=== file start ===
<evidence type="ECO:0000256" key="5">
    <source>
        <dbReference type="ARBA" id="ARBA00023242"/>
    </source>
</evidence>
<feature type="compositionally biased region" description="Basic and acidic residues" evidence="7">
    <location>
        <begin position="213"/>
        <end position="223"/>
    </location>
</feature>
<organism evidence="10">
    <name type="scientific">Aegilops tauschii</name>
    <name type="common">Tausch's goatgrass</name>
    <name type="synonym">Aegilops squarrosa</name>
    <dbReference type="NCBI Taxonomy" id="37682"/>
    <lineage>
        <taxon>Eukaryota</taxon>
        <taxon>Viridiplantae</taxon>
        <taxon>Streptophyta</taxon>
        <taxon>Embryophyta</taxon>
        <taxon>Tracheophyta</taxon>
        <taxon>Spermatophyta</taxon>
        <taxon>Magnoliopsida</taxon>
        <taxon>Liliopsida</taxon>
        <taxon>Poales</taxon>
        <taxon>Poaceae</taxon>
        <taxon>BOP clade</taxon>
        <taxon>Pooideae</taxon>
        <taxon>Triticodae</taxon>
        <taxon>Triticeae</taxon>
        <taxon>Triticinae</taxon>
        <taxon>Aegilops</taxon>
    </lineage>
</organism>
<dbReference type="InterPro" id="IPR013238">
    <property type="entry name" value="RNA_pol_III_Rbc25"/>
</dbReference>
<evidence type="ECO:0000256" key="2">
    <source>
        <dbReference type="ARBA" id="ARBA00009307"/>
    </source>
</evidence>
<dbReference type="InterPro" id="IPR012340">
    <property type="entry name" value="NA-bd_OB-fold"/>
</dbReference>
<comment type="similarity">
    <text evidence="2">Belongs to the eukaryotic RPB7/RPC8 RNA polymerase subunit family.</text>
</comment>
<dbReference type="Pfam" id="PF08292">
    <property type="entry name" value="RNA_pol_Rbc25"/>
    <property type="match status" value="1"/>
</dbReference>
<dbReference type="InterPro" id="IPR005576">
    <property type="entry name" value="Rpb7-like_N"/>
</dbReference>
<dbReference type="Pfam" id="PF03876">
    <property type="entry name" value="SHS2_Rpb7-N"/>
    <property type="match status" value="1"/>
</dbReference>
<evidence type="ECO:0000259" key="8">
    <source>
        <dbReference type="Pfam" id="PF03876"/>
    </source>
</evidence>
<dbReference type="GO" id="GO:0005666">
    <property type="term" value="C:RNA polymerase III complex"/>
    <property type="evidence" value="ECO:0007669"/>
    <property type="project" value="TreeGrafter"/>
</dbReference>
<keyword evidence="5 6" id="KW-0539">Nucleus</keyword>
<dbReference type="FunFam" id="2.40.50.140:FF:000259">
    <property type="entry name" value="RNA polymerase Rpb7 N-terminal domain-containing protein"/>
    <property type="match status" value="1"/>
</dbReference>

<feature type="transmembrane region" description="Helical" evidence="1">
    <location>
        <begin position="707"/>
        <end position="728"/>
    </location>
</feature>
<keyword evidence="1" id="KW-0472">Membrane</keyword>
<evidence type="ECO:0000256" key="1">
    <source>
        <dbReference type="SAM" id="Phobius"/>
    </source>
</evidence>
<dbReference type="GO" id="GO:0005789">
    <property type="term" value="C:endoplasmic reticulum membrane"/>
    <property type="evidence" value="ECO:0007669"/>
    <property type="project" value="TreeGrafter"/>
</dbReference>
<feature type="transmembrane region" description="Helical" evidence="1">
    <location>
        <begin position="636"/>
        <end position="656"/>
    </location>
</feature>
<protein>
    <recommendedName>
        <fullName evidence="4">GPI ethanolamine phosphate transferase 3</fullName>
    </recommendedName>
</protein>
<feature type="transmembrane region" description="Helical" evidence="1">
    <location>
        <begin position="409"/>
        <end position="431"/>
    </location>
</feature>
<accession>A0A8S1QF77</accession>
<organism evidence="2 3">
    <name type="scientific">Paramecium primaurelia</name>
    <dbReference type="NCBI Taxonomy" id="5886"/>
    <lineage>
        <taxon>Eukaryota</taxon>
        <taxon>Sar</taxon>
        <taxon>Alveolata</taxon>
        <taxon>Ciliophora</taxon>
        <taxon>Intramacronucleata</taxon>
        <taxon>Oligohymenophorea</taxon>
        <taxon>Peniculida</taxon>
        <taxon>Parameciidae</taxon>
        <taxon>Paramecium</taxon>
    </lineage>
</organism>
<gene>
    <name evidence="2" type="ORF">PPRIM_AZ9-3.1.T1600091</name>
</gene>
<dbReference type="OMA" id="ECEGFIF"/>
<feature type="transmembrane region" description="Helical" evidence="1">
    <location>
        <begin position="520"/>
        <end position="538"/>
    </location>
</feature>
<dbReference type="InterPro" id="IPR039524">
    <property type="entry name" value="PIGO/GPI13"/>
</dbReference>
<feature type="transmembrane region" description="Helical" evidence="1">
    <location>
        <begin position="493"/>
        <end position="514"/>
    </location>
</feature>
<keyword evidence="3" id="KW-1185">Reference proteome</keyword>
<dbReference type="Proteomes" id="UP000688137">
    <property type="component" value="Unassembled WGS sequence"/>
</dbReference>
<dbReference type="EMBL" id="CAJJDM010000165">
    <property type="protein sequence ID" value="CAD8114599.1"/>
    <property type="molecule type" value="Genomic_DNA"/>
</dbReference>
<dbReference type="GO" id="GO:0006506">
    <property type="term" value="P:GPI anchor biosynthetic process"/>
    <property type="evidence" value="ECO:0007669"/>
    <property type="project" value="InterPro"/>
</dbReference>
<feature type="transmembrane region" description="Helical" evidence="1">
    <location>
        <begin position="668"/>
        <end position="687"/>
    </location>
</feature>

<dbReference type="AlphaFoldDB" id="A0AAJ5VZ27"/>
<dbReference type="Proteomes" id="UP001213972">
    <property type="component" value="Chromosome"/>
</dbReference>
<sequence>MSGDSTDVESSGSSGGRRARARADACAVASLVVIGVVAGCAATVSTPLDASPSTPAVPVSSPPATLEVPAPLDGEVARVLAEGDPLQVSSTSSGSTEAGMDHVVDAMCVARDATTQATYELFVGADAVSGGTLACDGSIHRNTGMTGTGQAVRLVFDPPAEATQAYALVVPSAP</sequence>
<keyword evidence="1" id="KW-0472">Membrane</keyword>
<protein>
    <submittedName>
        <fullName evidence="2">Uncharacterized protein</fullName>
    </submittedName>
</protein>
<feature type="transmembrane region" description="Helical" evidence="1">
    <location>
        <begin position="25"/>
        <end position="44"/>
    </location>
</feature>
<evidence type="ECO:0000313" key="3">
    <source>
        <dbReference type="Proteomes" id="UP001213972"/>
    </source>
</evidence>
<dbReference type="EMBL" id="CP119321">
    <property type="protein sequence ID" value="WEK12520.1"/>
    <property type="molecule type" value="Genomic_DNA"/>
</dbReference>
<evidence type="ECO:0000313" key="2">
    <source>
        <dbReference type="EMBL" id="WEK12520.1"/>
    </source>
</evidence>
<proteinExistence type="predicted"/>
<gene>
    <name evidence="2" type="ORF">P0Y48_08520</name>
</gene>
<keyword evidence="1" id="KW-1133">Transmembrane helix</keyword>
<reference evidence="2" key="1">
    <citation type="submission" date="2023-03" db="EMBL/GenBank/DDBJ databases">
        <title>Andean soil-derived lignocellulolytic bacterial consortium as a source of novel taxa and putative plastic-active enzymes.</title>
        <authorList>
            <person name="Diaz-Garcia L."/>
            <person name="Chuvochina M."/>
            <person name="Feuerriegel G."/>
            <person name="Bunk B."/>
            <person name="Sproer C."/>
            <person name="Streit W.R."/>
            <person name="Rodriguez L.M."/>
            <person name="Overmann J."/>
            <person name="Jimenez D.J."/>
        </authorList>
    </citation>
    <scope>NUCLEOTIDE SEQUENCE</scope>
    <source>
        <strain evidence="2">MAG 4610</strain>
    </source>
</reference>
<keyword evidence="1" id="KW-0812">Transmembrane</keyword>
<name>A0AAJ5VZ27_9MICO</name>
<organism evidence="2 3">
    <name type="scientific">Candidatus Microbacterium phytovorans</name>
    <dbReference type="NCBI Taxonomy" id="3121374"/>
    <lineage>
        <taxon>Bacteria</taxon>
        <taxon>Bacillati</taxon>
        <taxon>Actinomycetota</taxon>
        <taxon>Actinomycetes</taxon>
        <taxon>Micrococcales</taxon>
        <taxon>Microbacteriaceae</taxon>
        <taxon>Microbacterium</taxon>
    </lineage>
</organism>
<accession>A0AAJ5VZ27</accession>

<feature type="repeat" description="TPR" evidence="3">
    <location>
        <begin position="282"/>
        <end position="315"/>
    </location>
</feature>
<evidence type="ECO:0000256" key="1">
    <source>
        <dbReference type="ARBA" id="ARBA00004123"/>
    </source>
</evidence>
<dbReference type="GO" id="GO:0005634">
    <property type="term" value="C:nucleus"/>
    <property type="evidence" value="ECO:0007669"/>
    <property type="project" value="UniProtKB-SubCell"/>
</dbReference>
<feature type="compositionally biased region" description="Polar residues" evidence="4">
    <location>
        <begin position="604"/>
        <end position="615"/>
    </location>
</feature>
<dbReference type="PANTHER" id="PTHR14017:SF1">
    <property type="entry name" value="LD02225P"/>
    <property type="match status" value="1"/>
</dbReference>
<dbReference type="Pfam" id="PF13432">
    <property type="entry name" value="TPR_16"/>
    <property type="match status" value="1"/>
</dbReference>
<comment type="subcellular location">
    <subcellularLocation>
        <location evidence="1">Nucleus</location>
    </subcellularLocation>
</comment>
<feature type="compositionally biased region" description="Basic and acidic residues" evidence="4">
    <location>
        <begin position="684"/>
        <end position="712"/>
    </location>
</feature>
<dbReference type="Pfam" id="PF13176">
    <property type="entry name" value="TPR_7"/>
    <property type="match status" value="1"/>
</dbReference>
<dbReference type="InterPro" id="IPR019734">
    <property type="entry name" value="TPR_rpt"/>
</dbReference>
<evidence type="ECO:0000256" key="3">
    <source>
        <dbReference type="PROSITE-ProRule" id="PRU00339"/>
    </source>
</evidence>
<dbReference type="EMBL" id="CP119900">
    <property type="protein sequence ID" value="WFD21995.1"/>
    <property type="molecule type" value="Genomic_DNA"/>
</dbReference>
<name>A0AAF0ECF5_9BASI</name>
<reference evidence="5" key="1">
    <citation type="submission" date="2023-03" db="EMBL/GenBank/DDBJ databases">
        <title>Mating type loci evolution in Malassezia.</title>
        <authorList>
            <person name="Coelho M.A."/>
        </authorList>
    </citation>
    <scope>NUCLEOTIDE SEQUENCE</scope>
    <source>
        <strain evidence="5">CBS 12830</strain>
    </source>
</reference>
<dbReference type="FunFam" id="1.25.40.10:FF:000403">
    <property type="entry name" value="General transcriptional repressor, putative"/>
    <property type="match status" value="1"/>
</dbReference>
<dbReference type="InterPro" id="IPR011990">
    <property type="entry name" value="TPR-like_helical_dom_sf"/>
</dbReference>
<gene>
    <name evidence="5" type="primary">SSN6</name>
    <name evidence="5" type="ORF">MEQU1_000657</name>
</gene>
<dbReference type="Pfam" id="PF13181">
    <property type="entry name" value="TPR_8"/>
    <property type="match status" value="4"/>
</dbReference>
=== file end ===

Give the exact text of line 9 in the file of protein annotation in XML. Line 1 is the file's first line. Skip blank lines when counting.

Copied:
        <end position="223"/>